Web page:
This illustrates the cost of this simple query using what the optimizer has determined to be the best Join Operator (Hash match) versus the effect of forcing a different Join Operator. The results are pretty telling on this query. It is no contest between the three operators that that Hash match is the best choice.
In the previous article about Nested Loops, I proceeded at this point to add indexes and so forth. For this article, I want to show what will happen by adding a third table to this query. After that, we will explore the effects of adding conditions to the predicate. Before proceeding, we will create a Clustered Index on each of the tables already created.
CREATE CLUSTERED INDEX CX_CustID ON Customer(CustID) CREATE CLUSTERED INDEX CX_OrderDetailID ON OrderDetail(OrderId,OrderDetailID) CREATE CLUSTERED INDEX CX_OrderID ON dbo.Orders(OrderID)
We will then execute the following query and retrieve the execution plan for it.
Select C.FirstName,C.LastName ,O.OrderId, OD.OrderDetailID, O.OrderAmt , OD.PartAmt, OD.PartID, O.OrderDate From Orders O Inner Join OrderDetail OD On O.OrderID = OD.OrderID INNER JOIN Customer C ON O.CustID = C.CustID;
Here is the complete execution plan:
Notice that the query optimizer in this case continues to choose the Hash Match as the best Join Operator for this query. In this example, we see that the Hash Match is chosen for both Join Operators.
My next step is to filter the data. Finding a good predicate is essential when tuning a query. Depending on the predicate that is chosen, you could find a better or worse performing query. For the sake of this article, I have chosen two predicates to demonstrate and to compare to the use of the Join hints previously shown.
SELECT C.FirstName , C.LastName , O.OrderId , OD.OrderDetailID , O.OrderAmt , OD.PartAmt , OD.PartID , O.OrderDate FROM Orders O INNER JOIN OrderDetail OD ON O.OrderID = OD.OrderID INNER JOIN Customer C ON O.CustID = C.CustID WHERE O.OrderID < 1000;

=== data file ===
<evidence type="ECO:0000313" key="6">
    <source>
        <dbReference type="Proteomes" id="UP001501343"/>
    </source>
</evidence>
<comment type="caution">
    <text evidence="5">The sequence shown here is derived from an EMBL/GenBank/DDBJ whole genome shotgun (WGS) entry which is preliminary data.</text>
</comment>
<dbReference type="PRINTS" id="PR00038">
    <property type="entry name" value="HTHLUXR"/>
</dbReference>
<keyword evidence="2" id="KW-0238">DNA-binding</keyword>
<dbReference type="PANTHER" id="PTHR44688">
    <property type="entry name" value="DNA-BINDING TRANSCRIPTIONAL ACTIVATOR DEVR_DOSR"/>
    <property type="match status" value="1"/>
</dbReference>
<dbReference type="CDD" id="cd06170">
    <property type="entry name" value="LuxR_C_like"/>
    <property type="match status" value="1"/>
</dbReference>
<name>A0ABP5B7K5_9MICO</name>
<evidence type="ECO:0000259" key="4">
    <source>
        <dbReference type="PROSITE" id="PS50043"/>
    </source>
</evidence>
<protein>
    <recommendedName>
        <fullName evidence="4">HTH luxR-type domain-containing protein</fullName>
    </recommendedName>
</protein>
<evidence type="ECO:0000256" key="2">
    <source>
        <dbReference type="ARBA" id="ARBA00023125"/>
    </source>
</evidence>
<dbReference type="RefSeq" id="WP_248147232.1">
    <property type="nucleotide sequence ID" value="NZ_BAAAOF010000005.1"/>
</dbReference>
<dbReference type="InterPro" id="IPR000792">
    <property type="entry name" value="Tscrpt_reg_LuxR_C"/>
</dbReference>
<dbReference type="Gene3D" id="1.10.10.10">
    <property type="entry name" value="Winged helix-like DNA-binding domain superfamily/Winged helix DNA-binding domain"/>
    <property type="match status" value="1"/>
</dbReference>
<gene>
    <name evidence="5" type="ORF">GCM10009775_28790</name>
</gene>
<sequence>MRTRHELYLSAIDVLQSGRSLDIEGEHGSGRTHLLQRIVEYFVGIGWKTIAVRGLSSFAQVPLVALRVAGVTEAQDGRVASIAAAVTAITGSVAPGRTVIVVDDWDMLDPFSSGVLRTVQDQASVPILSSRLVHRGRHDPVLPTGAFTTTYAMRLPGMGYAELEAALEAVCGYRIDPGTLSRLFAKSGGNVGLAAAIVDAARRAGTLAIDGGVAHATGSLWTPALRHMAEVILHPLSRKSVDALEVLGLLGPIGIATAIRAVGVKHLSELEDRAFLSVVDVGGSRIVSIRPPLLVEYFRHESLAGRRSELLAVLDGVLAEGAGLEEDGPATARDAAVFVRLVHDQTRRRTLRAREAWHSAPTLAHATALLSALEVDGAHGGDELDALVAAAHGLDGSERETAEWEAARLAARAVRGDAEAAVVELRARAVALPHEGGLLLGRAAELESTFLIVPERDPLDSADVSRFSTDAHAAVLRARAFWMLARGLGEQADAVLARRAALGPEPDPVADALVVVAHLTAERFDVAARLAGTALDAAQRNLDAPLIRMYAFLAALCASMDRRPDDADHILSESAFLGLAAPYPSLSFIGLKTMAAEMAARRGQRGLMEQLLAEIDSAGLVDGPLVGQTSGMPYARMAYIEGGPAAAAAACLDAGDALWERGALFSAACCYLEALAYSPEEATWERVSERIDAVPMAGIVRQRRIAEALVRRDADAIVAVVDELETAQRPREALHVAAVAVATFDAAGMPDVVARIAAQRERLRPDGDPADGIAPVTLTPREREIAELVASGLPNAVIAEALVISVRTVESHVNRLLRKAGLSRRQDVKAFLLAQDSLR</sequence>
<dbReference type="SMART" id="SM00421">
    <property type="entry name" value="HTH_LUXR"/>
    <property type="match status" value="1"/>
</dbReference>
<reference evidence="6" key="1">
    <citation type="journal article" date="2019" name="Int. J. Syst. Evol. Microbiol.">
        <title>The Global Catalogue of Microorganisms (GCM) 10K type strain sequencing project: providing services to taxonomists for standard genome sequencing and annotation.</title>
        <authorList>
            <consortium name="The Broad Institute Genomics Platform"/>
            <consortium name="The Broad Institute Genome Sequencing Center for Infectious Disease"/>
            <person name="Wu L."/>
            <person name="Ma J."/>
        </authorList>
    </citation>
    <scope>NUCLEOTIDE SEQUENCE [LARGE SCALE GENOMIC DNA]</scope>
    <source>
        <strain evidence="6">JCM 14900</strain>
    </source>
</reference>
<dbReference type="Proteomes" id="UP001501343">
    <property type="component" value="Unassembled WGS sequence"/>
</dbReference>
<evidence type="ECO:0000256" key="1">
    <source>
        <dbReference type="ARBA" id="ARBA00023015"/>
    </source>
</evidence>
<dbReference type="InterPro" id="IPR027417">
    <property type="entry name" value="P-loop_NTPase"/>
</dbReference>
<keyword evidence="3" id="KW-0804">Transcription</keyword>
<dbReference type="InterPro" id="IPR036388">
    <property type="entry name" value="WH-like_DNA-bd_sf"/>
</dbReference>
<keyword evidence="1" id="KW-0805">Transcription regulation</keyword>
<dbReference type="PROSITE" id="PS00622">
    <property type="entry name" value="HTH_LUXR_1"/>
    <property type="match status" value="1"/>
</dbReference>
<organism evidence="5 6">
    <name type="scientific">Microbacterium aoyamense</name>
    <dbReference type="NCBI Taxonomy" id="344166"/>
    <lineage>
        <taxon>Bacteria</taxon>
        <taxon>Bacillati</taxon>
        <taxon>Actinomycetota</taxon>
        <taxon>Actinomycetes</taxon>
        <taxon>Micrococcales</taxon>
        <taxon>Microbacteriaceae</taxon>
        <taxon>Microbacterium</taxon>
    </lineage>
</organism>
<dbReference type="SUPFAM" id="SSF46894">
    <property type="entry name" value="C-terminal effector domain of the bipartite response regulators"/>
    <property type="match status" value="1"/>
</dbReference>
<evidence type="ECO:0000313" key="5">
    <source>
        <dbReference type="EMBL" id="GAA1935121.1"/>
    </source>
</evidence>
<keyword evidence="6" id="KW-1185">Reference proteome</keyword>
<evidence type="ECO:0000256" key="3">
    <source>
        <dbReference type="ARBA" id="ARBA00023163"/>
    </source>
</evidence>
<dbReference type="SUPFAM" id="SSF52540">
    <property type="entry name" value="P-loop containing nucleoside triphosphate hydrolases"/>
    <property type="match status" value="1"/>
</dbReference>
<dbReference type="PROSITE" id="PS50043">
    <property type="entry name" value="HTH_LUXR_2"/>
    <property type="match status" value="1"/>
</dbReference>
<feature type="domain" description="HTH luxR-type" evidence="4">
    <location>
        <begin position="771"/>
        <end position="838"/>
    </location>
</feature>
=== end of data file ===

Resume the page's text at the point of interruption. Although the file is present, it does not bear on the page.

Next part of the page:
And second version of the query is:
SELECT C.FirstName , C.LastName , O.OrderId , OD.OrderDetailID , O.OrderAmt , OD.PartAmt , OD.PartID , O.OrderDate FROM Orders O INNER JOIN OrderDetail OD ON O.OrderID = OD.OrderID INNER JOIN Customer C ON O.CustID = C.CustID WHERE C.CustID < 25;
In this section I introduce a couple of terms that could use some clarification. Those terms are right-deep and left-deep. These terms are in reference to how a hash join is performed. When discussing left-deep vs. right-deep hashes, I find it useful to imagine a binary tree with a left leg and a right leg. A third term that I do not discuss is the bushy hash. Picture a bushy hash as a balanced binary tree where the left leg and the right leg are the same length. Then a right-deep and a left-deep can be easy to picture as either the right leg or the left leg being longer than the other leg. The length of that leg depends on the size of the inputs from the hash joins. The size from those inputs will impact when SQL server begins the probe phase. In a left-deep the probe all hash joins must complete before beginning the probe. With a right-deep hash, the probe can begin after the completion of the first hash build since that hash serves as an input to the next hash join.
The change in predicate is enough to sway performance of this query a considerable amount. The predicate of O.OrderID causes the Hash Match to be a right deep hash which happens to also eliminate the parallelism in this particular query. The predicate of C.CustID causes the query to utilize a left deep hash. What this means is that the O.OrderID causes the Hash Match to build the hash table on the two smaller tables (Customer and Orders) and then to probe against OrderDetails. This changes the memory requirements and changes the performance of the query. The following table helps to illustrate this performance shift.
For this particular query, the right deep version using the predicate of O.OrderID is the best plan to choose. That is, of course, if it meets the requirements. Also notice that for this example, the hash match query did outperform the Nested loops and the Merge Join operators within the respective predicates. It is also worth noting that continued tweaking of these predicates would eventually yield a less costly query that utilizes either the Merge Join or the Nested Loops operators.
The Hash Match join is a physical operator that the optimizer employs based on query conditions. The Hash Match can be seen in a graphical execution plan and can be employed with any join type yet does require an equijoin be present. The Hash Match Join is most likely to be the choice of the optimizer when one table has a large number of records.